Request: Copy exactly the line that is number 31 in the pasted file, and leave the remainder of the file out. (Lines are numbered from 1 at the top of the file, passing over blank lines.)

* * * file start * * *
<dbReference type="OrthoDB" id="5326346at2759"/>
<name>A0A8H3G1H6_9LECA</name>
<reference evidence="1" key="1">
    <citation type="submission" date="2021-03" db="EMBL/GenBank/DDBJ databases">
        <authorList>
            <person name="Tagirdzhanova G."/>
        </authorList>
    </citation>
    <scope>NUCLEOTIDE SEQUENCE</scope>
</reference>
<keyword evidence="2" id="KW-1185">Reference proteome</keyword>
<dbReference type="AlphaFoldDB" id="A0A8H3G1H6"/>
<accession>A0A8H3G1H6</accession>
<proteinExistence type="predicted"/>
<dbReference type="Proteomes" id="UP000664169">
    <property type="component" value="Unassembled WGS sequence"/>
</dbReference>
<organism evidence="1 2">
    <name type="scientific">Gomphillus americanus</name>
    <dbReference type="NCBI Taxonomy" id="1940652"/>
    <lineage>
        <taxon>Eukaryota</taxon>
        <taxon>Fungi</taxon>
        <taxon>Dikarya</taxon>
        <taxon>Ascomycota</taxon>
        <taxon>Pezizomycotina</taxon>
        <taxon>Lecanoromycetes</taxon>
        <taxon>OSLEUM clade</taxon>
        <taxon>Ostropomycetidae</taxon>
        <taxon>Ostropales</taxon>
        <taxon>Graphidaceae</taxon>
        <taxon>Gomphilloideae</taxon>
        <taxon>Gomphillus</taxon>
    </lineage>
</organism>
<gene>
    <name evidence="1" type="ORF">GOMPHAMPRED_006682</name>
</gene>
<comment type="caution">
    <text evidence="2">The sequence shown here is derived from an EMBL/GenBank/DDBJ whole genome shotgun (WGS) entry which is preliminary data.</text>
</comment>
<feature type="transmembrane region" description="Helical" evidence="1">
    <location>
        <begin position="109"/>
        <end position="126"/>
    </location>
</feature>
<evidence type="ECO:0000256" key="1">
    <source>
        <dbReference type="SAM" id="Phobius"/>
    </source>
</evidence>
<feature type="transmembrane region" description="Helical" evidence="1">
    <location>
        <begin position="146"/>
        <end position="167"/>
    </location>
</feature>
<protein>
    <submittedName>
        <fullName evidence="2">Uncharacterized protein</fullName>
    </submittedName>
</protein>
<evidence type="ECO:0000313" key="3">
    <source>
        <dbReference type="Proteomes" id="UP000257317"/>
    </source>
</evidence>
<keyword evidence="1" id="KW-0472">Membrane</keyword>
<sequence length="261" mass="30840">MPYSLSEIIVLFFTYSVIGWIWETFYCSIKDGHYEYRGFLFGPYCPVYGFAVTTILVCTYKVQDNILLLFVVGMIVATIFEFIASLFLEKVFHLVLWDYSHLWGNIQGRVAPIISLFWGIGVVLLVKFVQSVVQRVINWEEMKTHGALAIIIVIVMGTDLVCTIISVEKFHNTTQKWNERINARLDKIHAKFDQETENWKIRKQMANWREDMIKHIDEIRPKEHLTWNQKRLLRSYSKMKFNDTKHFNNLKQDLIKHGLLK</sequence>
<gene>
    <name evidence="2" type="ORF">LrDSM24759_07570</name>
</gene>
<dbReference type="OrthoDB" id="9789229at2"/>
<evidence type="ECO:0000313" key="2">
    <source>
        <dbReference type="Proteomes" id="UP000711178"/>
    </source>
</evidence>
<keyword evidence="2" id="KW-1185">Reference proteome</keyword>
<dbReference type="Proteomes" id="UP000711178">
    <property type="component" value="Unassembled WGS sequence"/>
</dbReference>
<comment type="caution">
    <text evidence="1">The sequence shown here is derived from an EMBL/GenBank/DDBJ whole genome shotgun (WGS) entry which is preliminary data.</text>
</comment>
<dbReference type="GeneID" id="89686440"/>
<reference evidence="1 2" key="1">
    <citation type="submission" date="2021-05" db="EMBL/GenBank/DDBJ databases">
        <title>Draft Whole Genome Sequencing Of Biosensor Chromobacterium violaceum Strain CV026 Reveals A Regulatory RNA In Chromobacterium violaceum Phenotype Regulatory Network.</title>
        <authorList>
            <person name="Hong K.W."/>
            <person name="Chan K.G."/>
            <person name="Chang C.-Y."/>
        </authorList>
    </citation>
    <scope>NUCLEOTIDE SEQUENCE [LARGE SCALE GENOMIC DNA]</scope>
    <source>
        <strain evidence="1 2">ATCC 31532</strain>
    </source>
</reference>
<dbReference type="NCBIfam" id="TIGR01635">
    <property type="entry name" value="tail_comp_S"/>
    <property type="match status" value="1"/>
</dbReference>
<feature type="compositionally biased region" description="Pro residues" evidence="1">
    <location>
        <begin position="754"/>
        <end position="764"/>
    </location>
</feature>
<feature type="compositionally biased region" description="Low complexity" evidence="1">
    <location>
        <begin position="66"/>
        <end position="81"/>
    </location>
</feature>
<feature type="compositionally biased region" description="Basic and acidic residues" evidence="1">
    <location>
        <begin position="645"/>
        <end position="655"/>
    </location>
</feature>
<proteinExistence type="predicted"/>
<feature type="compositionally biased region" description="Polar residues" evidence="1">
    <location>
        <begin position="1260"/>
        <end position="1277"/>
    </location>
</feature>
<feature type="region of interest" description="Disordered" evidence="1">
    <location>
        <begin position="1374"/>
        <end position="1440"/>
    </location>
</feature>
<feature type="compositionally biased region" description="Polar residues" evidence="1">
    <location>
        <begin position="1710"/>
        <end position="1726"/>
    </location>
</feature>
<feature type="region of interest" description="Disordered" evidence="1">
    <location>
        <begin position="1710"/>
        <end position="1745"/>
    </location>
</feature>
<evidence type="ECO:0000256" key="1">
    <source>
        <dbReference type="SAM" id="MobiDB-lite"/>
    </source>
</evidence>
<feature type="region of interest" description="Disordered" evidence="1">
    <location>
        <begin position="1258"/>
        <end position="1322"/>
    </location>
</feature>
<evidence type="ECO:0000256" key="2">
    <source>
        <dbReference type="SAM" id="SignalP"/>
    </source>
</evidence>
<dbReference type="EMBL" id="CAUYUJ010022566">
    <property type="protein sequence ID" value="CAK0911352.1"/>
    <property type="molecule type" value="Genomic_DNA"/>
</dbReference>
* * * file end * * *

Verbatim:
        <taxon>Graphidaceae</taxon>